Violent Protests at La Oroya Against Lay-Offs and Liquidation

La Oroya - bus queueOne person has died and four seriously wounded since workers in La Oroya began blocking the central highway early Tuesday, using tires, rocks and tree trunks along 10 km of the road.

Police chief Gen. Jorge Flores said that the front line of police are armed with non-lethal weapons, and that the police have identified several people among the protestors who are armed. “We cannot permit that a road that is so important to the Republic be blocked, and the police will act according to protocols and the law.”

The protesters are demanding that the regional government of Junin act as an intermediary in the sale of the La Oroya refinery complex, which would be scheduled to go into liquidation because the government has been unsuccessful in attracting bidders.

The townspeople and 2,400 smelter workers fear a collective lay-off and an impending liquidation of Doe Run’s assets in Peru, which include the Metallurgical Complex of La Oroya and the Cobriza mine.

La Oroya townhall - Aug 10 2015At a town hall meeting held in the sports coliseum in Yali on Monday night, regional president Angel Unchupaico called for “calm, and to work towards dialogue to find a solution to this very delicate social problem, but we cannot take forceful measures.”

Unchupaico said the blockade would cause serious financial harm to the five regions connected by the highway.

The Carretera Central  is the main connection between Lima and not only the commercial hub of  Huancayo and other central Andean towns but also the central jungle as well as parts of the Huancavelica and Ayacucho regions.

Several district mayors and two members of Congress for Junin were at the meeting, and Unchupaico and the congressmen traveled to Lima immediately after the meeting to request that Premier Pedro Cateriano install a technical negotiating team.

The townspeople and workers of the La Oroya smelters are demanding that the government be more flexible in its environmental standards, that an emergency decree be issued to protect the 2,400 jobs, and that the sale negotiators — UBS and Profit Consultoría— be changed.  The previous administrating company, Business Right, was rejected by the employees in August last year, when the creditors decided to stop restructuring the company and focus on its liquidation.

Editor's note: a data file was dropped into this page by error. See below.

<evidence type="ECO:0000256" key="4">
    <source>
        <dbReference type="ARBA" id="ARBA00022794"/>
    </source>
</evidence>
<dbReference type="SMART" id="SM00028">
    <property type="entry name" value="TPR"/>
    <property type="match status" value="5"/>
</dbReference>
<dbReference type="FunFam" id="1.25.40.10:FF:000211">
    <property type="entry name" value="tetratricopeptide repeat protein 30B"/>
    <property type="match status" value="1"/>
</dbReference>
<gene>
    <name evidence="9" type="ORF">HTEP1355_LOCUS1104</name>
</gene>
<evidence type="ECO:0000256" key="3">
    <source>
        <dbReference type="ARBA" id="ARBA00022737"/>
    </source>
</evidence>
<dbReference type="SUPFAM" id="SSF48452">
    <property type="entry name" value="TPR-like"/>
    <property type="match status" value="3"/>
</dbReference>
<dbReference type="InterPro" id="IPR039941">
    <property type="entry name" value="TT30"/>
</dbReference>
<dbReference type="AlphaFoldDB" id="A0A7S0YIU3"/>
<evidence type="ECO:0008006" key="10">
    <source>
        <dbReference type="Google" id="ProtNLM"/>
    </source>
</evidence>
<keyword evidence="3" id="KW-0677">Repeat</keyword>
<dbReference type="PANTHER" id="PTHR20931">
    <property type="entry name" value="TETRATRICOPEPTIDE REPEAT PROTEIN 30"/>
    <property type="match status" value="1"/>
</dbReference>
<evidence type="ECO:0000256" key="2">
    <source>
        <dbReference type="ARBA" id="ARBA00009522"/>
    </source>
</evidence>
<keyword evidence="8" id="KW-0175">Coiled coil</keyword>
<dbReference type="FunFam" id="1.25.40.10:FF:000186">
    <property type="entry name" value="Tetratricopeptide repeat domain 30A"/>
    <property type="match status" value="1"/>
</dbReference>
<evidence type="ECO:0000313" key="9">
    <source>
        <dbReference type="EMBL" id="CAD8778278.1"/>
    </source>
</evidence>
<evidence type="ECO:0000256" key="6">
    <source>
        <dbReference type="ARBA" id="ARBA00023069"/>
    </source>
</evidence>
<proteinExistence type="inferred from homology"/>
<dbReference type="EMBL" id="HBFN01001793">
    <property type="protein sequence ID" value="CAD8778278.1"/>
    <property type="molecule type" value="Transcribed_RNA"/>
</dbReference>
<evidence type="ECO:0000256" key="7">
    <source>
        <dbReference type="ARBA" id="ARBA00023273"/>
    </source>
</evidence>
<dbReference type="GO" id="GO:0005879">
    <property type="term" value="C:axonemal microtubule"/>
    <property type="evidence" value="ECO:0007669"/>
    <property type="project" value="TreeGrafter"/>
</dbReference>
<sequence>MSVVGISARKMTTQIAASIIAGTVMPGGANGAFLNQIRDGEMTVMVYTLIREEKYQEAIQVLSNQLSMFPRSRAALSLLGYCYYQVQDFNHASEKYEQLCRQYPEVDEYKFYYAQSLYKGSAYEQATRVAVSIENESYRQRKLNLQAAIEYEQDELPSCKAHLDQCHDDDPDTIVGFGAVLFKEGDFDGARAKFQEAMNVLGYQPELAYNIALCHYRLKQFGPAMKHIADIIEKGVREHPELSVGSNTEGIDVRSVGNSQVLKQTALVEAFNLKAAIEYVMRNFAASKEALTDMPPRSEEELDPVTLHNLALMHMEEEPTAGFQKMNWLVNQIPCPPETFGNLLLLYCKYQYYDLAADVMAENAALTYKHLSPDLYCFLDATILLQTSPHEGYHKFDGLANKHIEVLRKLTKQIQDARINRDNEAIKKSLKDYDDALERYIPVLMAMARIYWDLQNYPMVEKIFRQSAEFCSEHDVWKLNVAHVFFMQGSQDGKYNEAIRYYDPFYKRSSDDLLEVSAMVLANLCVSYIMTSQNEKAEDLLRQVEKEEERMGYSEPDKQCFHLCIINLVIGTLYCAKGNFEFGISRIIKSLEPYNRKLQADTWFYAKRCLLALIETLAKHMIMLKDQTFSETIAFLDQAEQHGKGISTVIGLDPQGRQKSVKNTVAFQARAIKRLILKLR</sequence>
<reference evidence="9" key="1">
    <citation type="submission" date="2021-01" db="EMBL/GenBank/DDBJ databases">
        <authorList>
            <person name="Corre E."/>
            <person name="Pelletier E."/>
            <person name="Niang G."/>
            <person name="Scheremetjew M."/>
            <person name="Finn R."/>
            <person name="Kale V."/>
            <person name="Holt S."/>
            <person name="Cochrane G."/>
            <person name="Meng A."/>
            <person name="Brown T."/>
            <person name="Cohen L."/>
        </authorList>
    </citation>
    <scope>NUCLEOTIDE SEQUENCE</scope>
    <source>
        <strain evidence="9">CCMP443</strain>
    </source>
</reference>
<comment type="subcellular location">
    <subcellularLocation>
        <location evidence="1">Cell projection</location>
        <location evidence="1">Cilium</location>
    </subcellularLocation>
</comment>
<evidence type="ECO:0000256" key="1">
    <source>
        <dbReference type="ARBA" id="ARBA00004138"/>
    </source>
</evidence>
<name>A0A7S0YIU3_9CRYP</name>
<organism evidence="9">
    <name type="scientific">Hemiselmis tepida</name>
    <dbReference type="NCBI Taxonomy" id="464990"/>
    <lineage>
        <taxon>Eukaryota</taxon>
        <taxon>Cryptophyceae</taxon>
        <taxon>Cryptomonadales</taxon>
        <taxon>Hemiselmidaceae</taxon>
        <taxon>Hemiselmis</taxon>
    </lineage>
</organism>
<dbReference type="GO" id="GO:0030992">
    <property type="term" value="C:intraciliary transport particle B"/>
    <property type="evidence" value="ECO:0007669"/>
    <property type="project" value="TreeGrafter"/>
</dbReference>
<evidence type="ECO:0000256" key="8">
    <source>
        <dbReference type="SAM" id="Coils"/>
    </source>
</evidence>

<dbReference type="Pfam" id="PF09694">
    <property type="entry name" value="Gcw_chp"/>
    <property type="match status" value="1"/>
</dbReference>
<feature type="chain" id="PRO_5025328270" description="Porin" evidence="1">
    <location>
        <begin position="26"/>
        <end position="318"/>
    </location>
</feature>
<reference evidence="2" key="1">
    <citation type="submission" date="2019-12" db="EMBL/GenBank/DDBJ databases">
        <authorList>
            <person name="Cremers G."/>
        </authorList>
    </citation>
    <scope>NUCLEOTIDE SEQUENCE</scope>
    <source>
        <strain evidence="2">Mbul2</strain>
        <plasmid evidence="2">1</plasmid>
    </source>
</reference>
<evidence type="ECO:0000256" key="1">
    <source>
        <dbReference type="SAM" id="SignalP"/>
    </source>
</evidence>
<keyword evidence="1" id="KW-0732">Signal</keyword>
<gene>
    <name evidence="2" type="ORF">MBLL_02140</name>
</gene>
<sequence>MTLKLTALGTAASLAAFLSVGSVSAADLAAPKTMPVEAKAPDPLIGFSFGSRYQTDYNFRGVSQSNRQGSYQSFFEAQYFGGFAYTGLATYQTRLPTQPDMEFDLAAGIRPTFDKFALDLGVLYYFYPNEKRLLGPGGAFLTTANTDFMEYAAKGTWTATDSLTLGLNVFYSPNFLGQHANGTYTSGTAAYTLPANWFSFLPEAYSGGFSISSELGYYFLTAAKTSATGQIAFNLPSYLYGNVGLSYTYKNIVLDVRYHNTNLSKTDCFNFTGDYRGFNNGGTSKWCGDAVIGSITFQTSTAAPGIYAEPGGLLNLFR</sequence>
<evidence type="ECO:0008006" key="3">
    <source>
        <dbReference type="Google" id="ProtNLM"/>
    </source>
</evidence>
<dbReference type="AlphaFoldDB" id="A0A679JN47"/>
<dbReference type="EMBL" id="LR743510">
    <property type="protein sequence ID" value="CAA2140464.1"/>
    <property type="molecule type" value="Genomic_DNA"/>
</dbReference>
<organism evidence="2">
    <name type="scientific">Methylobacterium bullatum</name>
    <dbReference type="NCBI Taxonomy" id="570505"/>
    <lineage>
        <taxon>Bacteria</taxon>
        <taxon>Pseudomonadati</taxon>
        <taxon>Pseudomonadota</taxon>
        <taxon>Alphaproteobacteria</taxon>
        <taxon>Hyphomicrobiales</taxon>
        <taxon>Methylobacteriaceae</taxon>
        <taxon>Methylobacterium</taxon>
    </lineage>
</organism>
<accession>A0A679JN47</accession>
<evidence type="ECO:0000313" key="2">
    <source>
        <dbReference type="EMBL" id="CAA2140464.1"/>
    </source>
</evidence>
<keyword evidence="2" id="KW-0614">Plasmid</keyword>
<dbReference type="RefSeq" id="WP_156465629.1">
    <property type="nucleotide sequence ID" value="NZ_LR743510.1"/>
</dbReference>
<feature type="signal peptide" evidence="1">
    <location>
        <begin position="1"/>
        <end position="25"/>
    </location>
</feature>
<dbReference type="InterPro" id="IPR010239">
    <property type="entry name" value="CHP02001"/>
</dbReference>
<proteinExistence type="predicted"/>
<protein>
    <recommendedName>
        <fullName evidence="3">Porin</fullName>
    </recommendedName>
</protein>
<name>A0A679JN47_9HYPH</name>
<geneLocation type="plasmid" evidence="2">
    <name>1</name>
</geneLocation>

La Oroya smelter and blockadeLast week, on August 6, there were no bidders at the auction of the Metallurgical Complex, despite an initial interest and due diligence by nine companies late last year.  The schedule set by the creditors was that if the sale was unsuccessful, the company will go into liquidation on August 27.

Profit Consultoría stated that the absence of bidders was due to the rigidity of the environmental regulations recently approved by the government.

According to Luis Castillo, representative of the worker creditors, potential bidders had noted that meeting the annual and daily air quality standards would be financially difficult.

The complex — built by the Cerro de Pasco Corporation in 1922 (copper) and 1928 (lead), transformed polymetallic  ores for several mining companies into metals that include copper, zinc, silver, lead, gold, selenium and several by-products. It was nationalized in 1971 during the military government led by Gen. Juan Velasco.

Doe Run acquired the complex and the Cobriza mine in a privatization process in 1997 and was faced with a challenging pollution problem that it reduced measurably over the next several years. However, pollution remained serious — by 2007, it still ranked among the world’s worst polluted places— and attempts to move the population further from the refinery were unsuccessful.  In 2009, when Doe Run decided to remove its personnel, the company owed Peru $163 million.   Since then, La Oroya has been in the hands of administrators chosen by the creditors.


One Comment

  1. The people protesting about the liquidation of the mining operation and smelter at the Doe Run site, are wasting their time. The time to have saved the operation was in the 1990s. The billionaire man that operated the complex at that time did not renovate the smelter. He made about 450 million dollars in profits at that time, but the government at the time was not able to enforce their agreement, to modernize the smelter. Prices were high at that time for the metals produced there, but now metal prices are collapsing globally. I doubt the government could find a buyer for this smelter, even if the government cancelled all environment pollution laws, and any taxes to be paid by the operation. Maybe in 5 or 10 years when metal prices recover, the government might find a company willing to invest in the smelter and mining operation.

    The only thing the government can do now, is to give assistance to the workers at the smelter, to relocate to another city in Peru. As polluted as this place is, it would be the best thing they could do, for the future of their children.

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